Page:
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Walter Huston Double Feature (Abraham Lincoln / The Struggle)

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Editorial Reviews


The silent cinema s renowned pioneer, D.W. Griffith, directed only two sound features: ABRAHAM LINCOLN (1930) and THE STRUGGLE (1931), both collected on this DVD. Returning to the historic era of his greatest success, Griffith paid homage to the sixteenth President in this moving drama starring Walter Huston (The Treasure of the Sierra Madre). Focusing on Lincoln s personal tragedies, as well as his great accomplishments, Griffith s film depicts the American icon with a sensitivity and grace rivaled only by John Ford s Young Mr. Lincoln. A departure from the historical super-productions for which he was known, THE STRUGGLE was an intimate drama of an American everyman who falls victim to the debilitating affliction of alcoholism. No stranger to the destructive influence of drink, Griffith pulls no punches in dramatizing its potential horrors, especially in the terrifying climax when Jimmie, tormented by delirium tremors, attacks his young daughter (Edna Hagan) in the hovel that was once their happy home. ABRAHAM LINCOLN has been mastered in HD from the Museum of Modern Art s 35mm restoration of Griffith s historical epic. THE STRUGGLE was remastered in HD from a 35mm archive print from the Raymond Rohauer Collection.

- Mastered in HD from 35mm archive prints

- Introduction to The Birth of a Nation, featuring Walter Huston and D.W. Griffith on the set of Abraham Lincoln

- Lincoln s assassination: comparison of scenes in Abraham Lincoln and The Birth of a Nation

- Gallery of photos and original pressbook for Abraham Lincoln

US 1930 B&W 93 Min. Full-frame (1.20:1)

US 1931 B&W 93 Min. Full-frame (1.33:1)

Special Features


Product Details

  • Actors: Walter Huston, Hal Skelly
  • Directors: D.W. Griffith
  • Format: Multiple Formats, Black & White, NTSC, Original recording remastered
  • Language: English
  • Region: Region 1 (U.S. and Canada only. Read more about DVD formats.)
  • Aspect Ratio: 1.33:1
  • Number of discs: 1
  • Rated: NR (Not Rated)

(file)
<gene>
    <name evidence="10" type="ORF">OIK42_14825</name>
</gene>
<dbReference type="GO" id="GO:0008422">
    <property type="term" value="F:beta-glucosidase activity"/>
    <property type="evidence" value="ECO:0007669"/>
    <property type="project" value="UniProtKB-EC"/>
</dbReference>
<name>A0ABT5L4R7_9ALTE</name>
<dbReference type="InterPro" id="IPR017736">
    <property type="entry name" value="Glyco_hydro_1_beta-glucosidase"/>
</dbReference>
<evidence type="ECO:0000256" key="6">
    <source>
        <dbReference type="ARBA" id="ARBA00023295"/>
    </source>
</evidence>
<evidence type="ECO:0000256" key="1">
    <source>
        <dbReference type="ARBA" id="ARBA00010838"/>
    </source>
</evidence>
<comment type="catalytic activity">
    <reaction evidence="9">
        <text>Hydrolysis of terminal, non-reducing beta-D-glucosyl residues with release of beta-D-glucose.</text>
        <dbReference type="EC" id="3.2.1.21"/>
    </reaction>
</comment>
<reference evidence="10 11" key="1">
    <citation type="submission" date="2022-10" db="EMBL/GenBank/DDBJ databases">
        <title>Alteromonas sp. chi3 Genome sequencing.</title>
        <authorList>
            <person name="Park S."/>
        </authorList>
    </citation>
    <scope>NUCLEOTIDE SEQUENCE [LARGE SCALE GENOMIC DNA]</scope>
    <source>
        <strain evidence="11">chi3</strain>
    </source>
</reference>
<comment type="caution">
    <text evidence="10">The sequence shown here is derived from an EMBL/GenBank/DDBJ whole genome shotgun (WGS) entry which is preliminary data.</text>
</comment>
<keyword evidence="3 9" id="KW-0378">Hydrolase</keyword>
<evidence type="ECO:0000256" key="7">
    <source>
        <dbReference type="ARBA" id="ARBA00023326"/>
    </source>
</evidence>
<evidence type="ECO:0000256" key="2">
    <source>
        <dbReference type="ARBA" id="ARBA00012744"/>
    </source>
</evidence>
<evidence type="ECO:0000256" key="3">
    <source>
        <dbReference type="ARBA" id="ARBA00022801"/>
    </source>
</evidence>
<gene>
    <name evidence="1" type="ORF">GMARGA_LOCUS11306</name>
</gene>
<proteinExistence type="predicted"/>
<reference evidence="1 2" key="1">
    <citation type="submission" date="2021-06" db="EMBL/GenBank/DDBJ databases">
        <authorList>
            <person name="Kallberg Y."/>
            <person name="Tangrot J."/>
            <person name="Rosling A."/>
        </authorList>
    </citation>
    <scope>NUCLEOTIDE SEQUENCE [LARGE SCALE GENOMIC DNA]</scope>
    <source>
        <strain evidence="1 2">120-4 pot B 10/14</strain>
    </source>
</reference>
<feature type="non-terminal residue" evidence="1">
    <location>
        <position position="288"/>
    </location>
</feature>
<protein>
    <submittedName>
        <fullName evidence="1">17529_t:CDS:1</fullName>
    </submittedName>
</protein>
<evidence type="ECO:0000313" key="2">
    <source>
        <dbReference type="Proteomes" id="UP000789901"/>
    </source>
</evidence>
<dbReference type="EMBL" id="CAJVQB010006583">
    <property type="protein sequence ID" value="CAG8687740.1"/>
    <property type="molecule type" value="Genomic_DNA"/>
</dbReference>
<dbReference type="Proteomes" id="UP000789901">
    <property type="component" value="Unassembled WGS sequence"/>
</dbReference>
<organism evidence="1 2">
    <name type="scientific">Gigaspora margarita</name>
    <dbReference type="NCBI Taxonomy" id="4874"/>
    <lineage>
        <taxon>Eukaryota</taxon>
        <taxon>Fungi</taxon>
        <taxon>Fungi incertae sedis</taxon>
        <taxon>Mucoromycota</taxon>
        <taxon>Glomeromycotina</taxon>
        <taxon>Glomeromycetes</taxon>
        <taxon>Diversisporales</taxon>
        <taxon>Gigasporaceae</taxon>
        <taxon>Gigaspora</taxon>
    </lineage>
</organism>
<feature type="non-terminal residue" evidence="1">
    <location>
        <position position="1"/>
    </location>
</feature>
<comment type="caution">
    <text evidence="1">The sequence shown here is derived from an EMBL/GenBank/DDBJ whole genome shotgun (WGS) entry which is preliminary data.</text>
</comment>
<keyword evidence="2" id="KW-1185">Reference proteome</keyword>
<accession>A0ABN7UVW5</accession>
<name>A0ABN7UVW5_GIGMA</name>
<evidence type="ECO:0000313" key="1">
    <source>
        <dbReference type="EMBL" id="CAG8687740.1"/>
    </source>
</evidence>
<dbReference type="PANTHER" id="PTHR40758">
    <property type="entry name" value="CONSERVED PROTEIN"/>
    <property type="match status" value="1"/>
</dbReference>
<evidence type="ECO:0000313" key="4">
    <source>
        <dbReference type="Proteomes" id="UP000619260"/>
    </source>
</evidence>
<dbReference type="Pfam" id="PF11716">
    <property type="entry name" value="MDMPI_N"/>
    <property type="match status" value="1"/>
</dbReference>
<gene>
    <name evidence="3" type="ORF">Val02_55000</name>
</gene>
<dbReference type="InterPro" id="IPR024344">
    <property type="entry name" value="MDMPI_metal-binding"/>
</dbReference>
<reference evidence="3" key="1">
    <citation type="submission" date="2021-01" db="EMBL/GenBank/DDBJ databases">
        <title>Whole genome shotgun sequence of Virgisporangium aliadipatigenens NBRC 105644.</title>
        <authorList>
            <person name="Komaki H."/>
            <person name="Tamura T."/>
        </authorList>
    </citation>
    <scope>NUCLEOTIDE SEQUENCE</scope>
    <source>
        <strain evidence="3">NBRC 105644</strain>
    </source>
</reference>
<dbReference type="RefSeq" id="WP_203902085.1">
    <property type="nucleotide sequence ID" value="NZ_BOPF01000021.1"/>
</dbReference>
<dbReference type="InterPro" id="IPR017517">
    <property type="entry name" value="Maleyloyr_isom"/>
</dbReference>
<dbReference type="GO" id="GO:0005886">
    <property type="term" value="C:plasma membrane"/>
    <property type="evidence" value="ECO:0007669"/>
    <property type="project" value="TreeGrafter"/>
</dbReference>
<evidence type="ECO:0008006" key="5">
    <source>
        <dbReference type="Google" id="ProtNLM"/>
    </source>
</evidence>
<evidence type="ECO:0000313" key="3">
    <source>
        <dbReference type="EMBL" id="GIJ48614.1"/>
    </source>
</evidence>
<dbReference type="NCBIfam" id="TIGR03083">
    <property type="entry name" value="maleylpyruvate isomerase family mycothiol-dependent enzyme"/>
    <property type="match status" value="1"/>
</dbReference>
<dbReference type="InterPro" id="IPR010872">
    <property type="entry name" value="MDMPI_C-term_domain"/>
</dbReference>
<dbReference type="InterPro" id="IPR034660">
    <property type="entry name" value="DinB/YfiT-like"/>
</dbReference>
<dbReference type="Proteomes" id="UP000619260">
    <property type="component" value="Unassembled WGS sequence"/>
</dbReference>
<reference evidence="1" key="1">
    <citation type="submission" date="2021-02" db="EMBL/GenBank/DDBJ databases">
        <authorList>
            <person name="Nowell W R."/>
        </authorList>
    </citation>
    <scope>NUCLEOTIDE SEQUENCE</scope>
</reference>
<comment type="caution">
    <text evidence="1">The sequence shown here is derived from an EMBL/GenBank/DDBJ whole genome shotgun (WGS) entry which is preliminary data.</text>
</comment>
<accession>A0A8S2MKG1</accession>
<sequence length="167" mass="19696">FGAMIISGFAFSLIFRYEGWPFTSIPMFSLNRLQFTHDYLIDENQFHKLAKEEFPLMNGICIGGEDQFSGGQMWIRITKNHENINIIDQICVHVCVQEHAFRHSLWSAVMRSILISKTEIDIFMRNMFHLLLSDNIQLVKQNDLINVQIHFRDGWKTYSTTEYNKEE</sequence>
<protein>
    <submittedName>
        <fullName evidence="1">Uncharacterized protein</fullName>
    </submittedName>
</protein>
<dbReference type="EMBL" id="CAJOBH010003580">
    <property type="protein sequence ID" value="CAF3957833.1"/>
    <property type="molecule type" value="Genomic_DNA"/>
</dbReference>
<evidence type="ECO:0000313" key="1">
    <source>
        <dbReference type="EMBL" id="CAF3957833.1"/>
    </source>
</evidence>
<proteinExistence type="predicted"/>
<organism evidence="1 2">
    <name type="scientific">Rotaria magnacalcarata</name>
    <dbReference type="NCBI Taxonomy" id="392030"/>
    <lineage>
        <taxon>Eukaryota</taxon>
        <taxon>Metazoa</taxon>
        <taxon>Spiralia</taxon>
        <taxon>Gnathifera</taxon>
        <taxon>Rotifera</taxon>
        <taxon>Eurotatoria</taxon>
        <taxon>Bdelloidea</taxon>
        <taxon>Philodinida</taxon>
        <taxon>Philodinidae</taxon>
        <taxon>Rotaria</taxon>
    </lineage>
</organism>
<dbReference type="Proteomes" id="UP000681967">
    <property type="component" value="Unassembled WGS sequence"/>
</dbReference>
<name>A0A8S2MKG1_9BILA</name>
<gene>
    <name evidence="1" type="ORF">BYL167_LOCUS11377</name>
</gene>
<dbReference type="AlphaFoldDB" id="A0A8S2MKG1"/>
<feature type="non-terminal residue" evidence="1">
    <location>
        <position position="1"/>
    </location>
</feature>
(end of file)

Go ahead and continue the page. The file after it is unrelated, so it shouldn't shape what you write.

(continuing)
• DVD Release Date: November 18, 2008
  • Run Time: 186 minutes
  • Average Customer Review: 4.2 out of 5 stars  See all reviews (4 customer reviews)
  • ASIN: B001G5T6O4
  • Amazon Best Sellers Rank: #219,578 in Movies & TV (See Top 100 in Movies & TV)

Customer Reviews

4.2 out of 5 stars
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Most Helpful Customer Reviews

11 of 11 people found the following review helpful By burritobrother VINE VOICE on November 9, 2008
Verified Purchase
"Abraham Lincoln" was D.W. Griffith's first sound picture and the title says it all. While boring in places, it's still one of the best screen biographies of the first Republican President and shows that Griffith wasn't a spent force. This film has been on several low-budget dvd's for years, but this Kino edition (of course) beats them all. I actually felt as though I were watching "Abraham Lincoln" for the first time viewing this great print.
But for as good, even great, as "Abraham Lincoln" is, it's the other film here, 1931's "The Struggle", that makes this an absolute must-buy.
"The Struggle" turned out to be Griffith's second and sadly final sound movie and revolves around a generally likable but emotionally weak family man who succumbs to alcoholism. The story is good (reuniting the great director with writer Anita Loos), but it's the personal investment from the director that imbues "The Struggle" with it's greatness. Although a big flop at the time - apparently in the early years of the Great Depression few wanted to see such an unflinching and stark depiction of self-destruction - I consider "The Struggle" one of Griffith's five greatest full-length features (the others being "Intolerance", "Broken Blossoms", "Isn't Life Wonderful" and "The Greatest Question").
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5 of 5 people found the following review helpful By Brad Baker VINE VOICE on November 1, 2008
D.W. Griffith's "The Birth of a Nation" is generally considered the beginning of modern American cinema. Kino has released "Griffith Masterwork 2". This is 1 disc DVD with Griffith's only two sound features: "Abraham Lincoln(1930)" and "The Struggle(1931)". These were his last productions.
No. 1 is "Abrham Lincoln( B&W 93 minutes Fullframe (1.20:1)", a highly episodic work, with scenes from Lincoln's life, from his birth to his death. You see his romance with Ann Rutledge, his career as a lawyer, his marriage to Mary Todd, his election to the presidency, the Civil War, and his assassination by John Wilkes Booth. Other sections include Sheridan's ride, and Lincoln preparing to speek at Ford's Theater, which morphs into the Gettysburg Address. Lincoln is portrayed by Walter Huston, a rising star at the time. Huston was new in Hollywood after a career in vaudeville and a short Broadway jaunt. His son was director John Huston.